Long before Ryan Reynolds became an A-list superstar and brought Deadpool to live-action life, he appeared on an early episode of The X-Files.
Long before Ryan Reynolds became an A-list superstar and brought Deadpool to live-action life, he appeared on an early episode of The X-Files. Reynolds had been toiling away in Hollywood for awhile before finally becoming an A-list superstar as The Merc with a Mouth, starring in wacky comedies like Van Wilder, romantic comedies like The Proposal, and less than stellar superhero films like Blade: Trinity, X-Men Origins: Wolverine, and of course, 2011’s Green Lantern. Reynolds himself was personally popular, but it took until Deadpool for his career to truly click.
Before even the movies mentioned above though, the Canadian actor spent time appearing on TV, starring in the sitcom Two Guys, a Girl, and a Pizza Place, putting in two appearances on The Outer Limits, and of course, guesting on The X-Files. Filmed in Canada for its first five seasons, The X-Files played host to lots of young and veteran talent operating within the country, and a quite youthful Reynolds was part of that lot.
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While Reynolds’ X-Files role wasn’t a big one, he’s one of many future stars that would pass through the genre-defining 1990s program, with some other names including Bryan Cranston, Jack Black, and Donal Logue. Here’s what the future Deadpool got up to.
Ryan Reynolds’ X-Files Role Explained: Did He Survive The Episode?
Ryan Reynolds appeared in the season 3 X-Files episode titled “Syzygy,” which refers to an astronomical alignment of three celestial bodies. The episode is a standalone “monster of the week” tale, although there’s no real monster to be found, as the villains are two vindictive teenage girls bursting with cosmic energy due to the alignment. The girls’ victims are thought to be the work of a Satanic cult, and the episode opens with a eulogy being given to a dead student. Afterward, the girls get a ride home from mournful jock Jay “Boom” Deboom, played by Reynolds.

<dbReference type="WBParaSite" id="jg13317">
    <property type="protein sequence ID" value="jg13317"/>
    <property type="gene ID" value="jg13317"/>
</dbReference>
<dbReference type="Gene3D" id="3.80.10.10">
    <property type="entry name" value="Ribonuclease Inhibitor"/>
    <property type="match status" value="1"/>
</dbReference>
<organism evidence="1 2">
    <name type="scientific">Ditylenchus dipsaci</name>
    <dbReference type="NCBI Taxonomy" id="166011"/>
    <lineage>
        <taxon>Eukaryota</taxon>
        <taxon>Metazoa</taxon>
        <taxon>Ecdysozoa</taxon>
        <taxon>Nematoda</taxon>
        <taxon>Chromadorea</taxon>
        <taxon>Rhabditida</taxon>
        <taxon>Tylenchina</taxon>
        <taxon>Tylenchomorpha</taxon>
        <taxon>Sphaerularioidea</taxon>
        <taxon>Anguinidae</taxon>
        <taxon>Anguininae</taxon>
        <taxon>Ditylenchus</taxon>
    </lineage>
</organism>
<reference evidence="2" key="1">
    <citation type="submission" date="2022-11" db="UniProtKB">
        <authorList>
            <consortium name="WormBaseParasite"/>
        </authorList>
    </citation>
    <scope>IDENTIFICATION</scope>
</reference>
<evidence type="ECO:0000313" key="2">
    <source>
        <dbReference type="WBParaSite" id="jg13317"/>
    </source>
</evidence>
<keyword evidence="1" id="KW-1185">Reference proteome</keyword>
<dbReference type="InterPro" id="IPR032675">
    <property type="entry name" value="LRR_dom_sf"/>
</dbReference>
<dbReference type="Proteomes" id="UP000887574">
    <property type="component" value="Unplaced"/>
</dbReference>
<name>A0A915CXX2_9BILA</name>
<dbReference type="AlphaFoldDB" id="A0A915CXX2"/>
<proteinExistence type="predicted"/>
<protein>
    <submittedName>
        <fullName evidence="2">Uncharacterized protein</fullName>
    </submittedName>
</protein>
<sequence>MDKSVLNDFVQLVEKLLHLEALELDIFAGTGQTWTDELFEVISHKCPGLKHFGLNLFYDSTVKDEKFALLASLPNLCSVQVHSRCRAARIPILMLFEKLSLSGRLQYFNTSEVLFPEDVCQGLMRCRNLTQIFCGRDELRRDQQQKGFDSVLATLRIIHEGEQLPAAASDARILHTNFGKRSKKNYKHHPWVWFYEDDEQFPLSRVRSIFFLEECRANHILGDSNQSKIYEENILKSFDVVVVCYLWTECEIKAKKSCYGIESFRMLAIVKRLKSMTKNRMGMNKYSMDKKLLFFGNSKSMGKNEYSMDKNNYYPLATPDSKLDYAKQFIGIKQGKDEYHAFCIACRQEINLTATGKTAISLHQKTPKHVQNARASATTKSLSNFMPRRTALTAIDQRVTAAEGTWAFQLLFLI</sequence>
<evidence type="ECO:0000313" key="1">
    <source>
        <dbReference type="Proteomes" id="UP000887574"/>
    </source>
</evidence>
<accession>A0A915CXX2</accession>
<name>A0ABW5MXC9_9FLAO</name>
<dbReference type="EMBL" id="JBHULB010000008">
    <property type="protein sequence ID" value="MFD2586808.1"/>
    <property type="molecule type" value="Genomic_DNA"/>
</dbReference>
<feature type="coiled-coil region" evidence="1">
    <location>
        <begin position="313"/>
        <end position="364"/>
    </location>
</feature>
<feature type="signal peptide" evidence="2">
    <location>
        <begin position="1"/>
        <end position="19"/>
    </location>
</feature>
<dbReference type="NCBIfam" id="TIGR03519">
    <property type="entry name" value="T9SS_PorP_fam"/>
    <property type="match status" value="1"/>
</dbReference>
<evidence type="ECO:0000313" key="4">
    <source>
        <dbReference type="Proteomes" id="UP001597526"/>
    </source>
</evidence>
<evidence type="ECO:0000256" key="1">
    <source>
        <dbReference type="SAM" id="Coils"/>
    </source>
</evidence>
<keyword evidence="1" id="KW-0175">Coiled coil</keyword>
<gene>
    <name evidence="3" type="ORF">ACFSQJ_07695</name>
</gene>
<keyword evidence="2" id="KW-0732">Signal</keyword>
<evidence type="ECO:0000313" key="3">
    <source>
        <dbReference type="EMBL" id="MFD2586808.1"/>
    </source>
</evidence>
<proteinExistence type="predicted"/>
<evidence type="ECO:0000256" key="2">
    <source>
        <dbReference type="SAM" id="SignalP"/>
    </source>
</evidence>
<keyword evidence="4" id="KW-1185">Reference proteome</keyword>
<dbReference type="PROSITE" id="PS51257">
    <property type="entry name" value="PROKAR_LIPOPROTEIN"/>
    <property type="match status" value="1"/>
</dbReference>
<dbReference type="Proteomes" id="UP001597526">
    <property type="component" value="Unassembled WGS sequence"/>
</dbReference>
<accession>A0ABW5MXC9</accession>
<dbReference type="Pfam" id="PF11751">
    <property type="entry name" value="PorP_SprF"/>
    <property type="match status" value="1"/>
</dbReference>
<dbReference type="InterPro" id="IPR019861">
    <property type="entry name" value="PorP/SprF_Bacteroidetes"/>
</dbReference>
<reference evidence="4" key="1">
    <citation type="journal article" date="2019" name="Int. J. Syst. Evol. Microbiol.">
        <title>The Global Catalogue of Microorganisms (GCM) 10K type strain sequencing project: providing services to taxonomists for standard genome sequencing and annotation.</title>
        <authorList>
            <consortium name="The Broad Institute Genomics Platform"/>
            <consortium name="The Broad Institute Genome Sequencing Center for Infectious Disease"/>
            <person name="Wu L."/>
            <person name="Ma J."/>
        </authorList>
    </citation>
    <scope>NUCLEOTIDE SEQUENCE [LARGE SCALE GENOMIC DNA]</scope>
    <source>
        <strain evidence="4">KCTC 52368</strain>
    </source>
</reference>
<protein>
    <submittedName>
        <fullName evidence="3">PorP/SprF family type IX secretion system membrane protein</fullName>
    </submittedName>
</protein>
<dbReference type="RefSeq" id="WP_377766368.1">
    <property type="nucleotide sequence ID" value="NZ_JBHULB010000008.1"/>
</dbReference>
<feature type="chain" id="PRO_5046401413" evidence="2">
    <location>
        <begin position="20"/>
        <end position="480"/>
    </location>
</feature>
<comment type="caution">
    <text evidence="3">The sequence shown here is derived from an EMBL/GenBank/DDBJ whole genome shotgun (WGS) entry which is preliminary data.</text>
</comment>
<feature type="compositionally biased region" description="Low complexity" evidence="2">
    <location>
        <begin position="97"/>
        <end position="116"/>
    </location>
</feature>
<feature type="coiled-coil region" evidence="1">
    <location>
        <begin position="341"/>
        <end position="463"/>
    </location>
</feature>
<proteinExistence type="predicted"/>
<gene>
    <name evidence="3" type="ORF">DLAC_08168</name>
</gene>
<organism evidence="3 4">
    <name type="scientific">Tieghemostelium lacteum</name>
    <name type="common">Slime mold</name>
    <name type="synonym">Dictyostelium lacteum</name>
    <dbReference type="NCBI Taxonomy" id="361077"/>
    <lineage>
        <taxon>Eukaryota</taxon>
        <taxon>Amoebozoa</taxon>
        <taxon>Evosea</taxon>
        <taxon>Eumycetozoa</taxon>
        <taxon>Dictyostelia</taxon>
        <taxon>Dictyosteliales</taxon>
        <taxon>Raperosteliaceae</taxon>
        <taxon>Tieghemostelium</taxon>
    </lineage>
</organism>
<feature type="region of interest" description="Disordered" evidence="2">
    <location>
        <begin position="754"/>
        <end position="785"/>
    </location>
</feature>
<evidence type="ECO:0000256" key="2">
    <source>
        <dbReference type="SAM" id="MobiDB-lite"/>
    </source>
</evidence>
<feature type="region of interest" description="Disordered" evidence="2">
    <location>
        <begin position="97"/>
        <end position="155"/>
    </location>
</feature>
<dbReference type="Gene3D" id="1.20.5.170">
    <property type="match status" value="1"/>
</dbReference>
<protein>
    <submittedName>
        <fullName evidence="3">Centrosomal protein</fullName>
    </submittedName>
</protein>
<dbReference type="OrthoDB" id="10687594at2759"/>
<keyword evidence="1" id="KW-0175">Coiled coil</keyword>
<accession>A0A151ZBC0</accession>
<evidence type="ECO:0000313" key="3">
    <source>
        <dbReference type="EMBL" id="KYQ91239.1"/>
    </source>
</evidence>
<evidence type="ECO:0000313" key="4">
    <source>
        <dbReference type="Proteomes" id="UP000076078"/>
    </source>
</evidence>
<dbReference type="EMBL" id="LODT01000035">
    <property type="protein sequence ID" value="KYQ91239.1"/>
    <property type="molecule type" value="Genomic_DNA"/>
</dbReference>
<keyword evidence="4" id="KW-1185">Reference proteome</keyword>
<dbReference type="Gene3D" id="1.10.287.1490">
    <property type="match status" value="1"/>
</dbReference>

The girls get “Boom” alone, and the next day, he’s found hanging, appearing to have died by suicide. Considering he was just eulogizing his best friend the night before, one can’t blame the cops for seeing suicide as likely. While Reynolds is only on The X-Files for the first few minutes of this episode, he makes a good impression for what little he’s given to do. Boom’s eulogy is kind of hilarious, as the jock can’t seem to fully allow himself to express the feelings of grief he’s dealing with, trying not to let his emotions get the better of him. One does wonder why he doesn’t find the girls off-putting though, as they don’t exactly come off as sincere with their concern.
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